Details

Keywords Change this

Modernism, Library

Project timeline

1951 – 1954

Type

Library

Location Change this

Blücherplatz 1
10661 Berlin
Germany
www.https://zlb.de/

Current state

Original

Also known as Change this

Amerika-Gedenkbibliothek

Architect Change this

Gross floor area Change this

900,000m²

American Memorial Library Change this

1 of 4

Description Change this

The American Memorial Library is one of the largest public libraries in Berlin. It was co-financed by a donation from the United States. American people had in 1950 donated $5 million for cultural purposes in recognition of the West Berliners' keeping up during the Berlin Blockade, which took place in 1948/1949. With the construction of the Berlin Wall and the separation of the city in 1961 become the building the major public library in West Berlin.

The building was designed by American and German architects, including Fritz Bornemann and Willy Kreuer. It was opened on September 17, 1954 and was originally planned to become the Central Library of Berlin.

In 1988 the City of Berlin sponsored an invited competition for a 150,000-square-foot addition to the library. The original library had been built as a result of a German competition with American funds. This competition was funded by the German Government with the ambition to select an American-based architect. Fifteen American firms were invited to participate. The jury selected three first prizes: Steven Holl, Lars Lerup and Karen Van Lengen. One year later after two additional rounds of refinements and presentations an international jury selected Karen Van Lengen as the final winner. By 1992, Van Lengen's firm completed almost 75% of the design work before the City of Berlin cancelled the project due to lack of funding. With the collapse of the Berlin Wall and its accompanying unexpected financial challenges, the city abandoned plans for the library expansion. On its 50th birthday, the library was honored for having been a symbol of freedom in times of political instability and the divided country.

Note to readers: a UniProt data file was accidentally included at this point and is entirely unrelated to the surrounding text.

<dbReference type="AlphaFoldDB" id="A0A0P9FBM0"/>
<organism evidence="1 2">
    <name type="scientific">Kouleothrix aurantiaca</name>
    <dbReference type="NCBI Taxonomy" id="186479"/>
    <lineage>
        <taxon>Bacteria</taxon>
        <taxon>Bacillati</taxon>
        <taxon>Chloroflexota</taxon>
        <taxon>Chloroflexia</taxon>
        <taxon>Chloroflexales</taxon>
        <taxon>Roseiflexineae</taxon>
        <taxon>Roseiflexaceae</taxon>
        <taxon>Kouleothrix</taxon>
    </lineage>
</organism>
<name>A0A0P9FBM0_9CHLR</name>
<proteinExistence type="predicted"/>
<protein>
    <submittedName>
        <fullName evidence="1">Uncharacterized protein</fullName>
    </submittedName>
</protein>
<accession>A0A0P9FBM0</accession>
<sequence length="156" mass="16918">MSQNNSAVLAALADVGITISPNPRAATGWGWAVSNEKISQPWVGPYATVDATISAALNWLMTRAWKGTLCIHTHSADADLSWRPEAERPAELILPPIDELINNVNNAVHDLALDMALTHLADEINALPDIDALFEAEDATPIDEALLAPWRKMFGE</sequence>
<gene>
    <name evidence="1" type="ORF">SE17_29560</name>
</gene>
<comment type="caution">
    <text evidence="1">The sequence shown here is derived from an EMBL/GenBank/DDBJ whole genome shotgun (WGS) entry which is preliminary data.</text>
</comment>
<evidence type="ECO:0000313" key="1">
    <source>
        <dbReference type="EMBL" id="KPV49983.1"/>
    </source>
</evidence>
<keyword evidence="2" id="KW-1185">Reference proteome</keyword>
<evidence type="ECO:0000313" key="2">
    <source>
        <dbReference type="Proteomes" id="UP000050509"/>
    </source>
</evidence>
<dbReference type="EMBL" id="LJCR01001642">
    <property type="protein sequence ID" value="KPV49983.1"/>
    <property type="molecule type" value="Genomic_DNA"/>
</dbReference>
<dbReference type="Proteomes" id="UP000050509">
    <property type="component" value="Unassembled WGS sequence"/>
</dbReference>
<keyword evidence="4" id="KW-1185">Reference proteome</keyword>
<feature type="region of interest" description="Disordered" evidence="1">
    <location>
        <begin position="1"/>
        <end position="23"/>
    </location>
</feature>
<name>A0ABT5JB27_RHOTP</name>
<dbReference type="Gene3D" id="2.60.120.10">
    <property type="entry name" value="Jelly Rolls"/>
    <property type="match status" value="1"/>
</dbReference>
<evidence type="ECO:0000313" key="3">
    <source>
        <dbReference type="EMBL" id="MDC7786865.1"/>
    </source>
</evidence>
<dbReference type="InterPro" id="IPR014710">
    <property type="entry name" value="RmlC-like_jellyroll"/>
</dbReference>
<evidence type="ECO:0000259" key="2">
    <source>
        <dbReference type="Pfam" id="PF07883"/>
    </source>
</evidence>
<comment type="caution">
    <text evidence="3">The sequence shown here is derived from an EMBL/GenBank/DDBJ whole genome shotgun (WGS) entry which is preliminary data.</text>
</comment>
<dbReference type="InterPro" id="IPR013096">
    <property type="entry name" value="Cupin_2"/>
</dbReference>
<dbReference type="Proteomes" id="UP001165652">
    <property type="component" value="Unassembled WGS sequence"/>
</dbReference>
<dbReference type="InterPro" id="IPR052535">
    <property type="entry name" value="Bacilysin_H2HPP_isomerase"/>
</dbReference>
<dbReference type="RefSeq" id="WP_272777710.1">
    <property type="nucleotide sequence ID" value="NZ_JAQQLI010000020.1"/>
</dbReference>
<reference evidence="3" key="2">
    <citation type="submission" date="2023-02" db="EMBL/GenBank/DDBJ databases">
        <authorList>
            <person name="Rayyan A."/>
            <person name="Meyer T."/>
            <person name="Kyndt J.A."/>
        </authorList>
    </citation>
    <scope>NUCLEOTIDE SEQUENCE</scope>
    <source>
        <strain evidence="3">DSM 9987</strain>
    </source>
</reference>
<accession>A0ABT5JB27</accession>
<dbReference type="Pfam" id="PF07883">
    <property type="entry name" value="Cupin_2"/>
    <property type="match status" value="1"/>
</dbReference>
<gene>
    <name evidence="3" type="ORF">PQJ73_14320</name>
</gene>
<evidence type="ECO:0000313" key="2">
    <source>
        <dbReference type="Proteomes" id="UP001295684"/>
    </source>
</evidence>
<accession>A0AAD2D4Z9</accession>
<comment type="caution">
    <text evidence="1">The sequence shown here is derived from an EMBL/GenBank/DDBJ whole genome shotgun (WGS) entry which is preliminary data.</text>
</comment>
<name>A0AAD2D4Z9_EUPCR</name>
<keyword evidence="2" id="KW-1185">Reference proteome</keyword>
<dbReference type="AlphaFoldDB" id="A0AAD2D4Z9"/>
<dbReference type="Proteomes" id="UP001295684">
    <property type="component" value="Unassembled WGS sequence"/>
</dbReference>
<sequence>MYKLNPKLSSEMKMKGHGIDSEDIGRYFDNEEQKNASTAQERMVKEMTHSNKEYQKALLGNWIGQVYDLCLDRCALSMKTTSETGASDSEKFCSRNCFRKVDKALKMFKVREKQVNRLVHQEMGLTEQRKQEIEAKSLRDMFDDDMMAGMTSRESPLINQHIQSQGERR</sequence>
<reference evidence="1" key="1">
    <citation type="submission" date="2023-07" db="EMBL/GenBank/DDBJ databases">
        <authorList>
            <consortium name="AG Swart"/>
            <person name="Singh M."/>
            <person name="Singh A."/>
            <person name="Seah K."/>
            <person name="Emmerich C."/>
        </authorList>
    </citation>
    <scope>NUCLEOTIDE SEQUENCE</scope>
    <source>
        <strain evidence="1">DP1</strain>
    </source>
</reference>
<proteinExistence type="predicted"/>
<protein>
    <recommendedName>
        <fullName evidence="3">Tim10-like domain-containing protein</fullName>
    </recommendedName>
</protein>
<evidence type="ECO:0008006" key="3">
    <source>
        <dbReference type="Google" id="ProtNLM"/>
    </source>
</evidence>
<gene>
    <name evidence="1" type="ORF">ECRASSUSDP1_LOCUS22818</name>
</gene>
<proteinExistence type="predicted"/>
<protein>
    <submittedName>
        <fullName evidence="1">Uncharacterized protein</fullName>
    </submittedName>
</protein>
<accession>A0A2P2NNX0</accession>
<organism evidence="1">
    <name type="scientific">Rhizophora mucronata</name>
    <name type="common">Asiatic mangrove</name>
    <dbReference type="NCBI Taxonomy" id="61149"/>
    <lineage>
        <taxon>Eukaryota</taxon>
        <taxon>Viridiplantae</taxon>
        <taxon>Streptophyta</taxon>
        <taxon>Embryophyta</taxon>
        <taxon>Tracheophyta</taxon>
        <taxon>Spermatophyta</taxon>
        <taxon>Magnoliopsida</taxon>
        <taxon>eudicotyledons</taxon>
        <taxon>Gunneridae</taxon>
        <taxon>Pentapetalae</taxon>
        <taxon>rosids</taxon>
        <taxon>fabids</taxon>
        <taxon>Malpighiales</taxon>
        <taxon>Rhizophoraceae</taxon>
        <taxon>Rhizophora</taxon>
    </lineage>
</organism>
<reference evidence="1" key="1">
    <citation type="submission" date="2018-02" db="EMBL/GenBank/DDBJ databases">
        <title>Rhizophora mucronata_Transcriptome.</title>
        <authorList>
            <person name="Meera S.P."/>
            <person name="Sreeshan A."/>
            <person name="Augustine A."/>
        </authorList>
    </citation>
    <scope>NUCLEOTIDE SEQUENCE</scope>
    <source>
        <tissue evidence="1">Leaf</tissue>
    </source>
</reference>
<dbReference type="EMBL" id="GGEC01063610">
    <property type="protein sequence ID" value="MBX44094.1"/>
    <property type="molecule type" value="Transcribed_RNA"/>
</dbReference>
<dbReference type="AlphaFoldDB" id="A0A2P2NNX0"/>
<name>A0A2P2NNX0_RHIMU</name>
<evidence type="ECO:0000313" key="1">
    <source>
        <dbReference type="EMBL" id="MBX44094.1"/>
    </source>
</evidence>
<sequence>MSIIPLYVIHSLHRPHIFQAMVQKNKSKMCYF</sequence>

Sources

  • Wikipedia

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